A Bit of CUCEA History

By Ralph Johnson, UCLA

CUCEA Archivist and Historian

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rom its inception, Council membership has included a Historian to serve as the Council’s institutional memory and recall past actions to inform the Council’s present deliberations.  We fondly recall Norah Jones who initially served CUCEA as its Archivist and then as Historian. Her project as Historian was to write about the first CUCEA meeting to be hosted by a given campus. Sadly, she was able to complete only four campus accounts before her passing in 2010. They include UCB’s first meeting on October 29, 1987; UCD’s on October 27, 1988; UCI’s on April 26, 1990; and UCR’s on April 25, 1991. As the current Historian, I plan to complete Norah’s project. My first such report is UCSC’s first CUCEA meeting held October 25, 1990. This and Norah’s reports cited above can be viewed on CUCEA’s website (http://cucea.ucsd.edu/info/history.shtml).

Norah’s first report as Historian is possibly her most notable. It describes the first intercampus meeting of UC emeriti associations that predates CUCEA by several years. It was held at UCLA on April 15, 1981 to discuss mutual concerns and consider the formation of a university-wide organization of emeriti (now CUCEA).  This interesting report is like stepping back in time and is reproduced here for the reader’s enjoyment.

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Historian’s Report to CUCEA, April 27, 2006, at UCLA

Norah E. Jones

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s CUCEA Historian, I am going to tell you a story -- a story about an event that took place almost exactly twenty-five years ago in this building, just a few feet down the corridor from where we are sitting. The date was April 15, 1981, and the occasion was the very first joint meeting ever held among UC emeriti associations.

But first, some brief background. In the late 1970s and early ‘80s, the nation, and California with it, had fallen on hard economic times, and there was considerable concern among UC academics about salaries, let alone annuities, keeping up with the cost of living. At UCLA we fortunately had a determined and visionary emerita professor of microbiology, Meridian Ball, who had been our association’s president in 1976/77. She saw clearly that a single campus could not seriously influence statewide policy to protect emeriti interests, and so she initiated contacts with emeriti on other campuses, encouraging them to form associations and to join together in statewide cooperation. Under the UCLA association’s auspices she and another emeritus, Ralph McKee of biological chemistry, calling themselves “Liaison Representatives to Systemwide Organization,” issued an invitation to emeriti from the then-active southern associations at Santa Barbara and Riverside to a luncheon at UCLA on April 15, 1981, at which they had already secured President David Saxon to speak. (They had also hoped to have representatives from Irvine and San Diego where associations had not yet been formed, but neither Stuart Krassner of Irvine nor Allen Lein of San Diego, with whom they corresponded, was able to come or to send a colleague.)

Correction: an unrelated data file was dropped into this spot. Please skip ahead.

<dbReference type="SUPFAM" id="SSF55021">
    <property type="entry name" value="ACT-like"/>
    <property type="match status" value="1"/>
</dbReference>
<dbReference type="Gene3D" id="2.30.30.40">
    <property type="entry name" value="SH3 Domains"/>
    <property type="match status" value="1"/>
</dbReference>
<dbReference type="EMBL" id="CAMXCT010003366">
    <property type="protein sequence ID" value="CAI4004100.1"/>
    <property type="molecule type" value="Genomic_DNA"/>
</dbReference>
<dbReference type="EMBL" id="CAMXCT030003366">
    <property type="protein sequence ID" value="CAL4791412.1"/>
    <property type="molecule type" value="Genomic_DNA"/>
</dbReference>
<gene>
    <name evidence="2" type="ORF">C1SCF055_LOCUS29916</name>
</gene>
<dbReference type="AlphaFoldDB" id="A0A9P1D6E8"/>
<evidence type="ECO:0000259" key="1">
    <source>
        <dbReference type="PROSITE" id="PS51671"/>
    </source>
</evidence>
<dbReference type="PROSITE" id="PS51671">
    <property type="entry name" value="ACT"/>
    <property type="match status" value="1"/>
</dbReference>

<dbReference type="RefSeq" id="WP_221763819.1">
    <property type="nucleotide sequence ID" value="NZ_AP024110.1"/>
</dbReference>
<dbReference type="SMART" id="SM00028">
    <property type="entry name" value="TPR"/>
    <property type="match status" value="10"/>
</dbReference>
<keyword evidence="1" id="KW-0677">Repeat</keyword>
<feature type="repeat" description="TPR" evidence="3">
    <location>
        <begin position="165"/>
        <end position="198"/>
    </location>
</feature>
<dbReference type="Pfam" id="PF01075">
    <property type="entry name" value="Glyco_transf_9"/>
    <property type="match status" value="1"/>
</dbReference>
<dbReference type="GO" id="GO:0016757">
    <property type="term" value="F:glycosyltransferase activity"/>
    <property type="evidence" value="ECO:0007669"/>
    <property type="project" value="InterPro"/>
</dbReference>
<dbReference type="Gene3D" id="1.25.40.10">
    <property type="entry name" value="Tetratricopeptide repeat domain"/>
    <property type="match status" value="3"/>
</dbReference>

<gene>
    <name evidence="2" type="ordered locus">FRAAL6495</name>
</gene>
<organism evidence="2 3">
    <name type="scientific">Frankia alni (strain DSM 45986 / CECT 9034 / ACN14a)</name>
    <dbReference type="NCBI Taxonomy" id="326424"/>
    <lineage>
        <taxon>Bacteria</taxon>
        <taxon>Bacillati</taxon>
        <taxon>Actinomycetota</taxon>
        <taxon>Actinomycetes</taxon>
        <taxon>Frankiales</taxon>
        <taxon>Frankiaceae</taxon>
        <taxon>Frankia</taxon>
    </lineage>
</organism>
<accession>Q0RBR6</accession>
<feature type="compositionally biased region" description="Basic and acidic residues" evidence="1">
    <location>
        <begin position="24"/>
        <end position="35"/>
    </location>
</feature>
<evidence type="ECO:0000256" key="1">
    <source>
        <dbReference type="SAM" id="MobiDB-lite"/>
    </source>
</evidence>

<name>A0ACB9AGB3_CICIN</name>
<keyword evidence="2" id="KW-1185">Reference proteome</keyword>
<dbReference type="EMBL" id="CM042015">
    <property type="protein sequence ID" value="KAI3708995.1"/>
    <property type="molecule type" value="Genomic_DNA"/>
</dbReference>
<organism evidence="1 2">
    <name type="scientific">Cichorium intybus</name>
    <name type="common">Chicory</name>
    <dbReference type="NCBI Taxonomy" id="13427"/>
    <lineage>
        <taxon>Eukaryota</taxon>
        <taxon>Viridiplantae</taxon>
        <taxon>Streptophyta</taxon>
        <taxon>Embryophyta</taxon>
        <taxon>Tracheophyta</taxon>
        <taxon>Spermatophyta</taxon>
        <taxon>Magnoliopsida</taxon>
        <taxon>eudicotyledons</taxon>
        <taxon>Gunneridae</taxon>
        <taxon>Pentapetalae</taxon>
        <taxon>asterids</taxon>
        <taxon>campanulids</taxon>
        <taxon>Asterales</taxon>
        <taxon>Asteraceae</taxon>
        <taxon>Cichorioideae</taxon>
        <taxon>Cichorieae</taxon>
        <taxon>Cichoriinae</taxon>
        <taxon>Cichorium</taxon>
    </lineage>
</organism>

On the day, 122 people were actually present, strongly attracted by the promised presence of David Saxon: 27 came from Santa Barbara, 11 from Riverside, and 84 from UCLA, including Lina Boardman, Eddie Murphy’s predecessor -- all reserving lunch for $6.36. They met at 10:30 in the UCLA Faculty Center’s California Room for coffee, a welcome from Vice-Chancellor Harold Horowitz, and presentations by Theodore Hatlen who led the Santa Barbara contingent, James Early who led the Riverside group, and President Margaret Jones of UCLA who presided. These presentations laid out the concerns for President Saxon, concerns pointed up by a resolution to the Regents which had just been passed by the Riverside association and was now endorsed by Santa Barbara and UCLA as well. This resolution began by expressing appreciation for a 1981 one-time adjustment in annuities, but concluded:

Pending accurate measures of changes in the living costs of retired individuals and couples, we call upon the Regents to include, in their annual legislative request for funds, the funds needed to make adjustments of UCRS annuities equal to the average range of adjustments provided for UC faculty and staff.”

 

At 12:15 the assembly moved to the dining room for lunch, where UCLA Chancellor Charles Young, whose schedule kept him from joining them, rushed in and went from table to table shaking hands. At 1:00 p.m. the meeting resumed in the California Room for President Saxon’s informal talk. “The University and its Emeriti,” followed by wide-ranging discussion. The whole occasion was so successful that everyone present expressed a wish to repeat it with enlarged representation.

In writing to thank President Saxon, Margaret Jones said in part: “I can hope that the cordiality and spirit of the group adequately expressed our regard for and our gratitude to you for finding the time to be with us. … I have been impressed with the esprit de corps and the concern the emeriti show for the University. This, I believe, can only be an asset for individual campuses and for the University as a whole.”

N. E. Jones, CUCEA Historian, 2006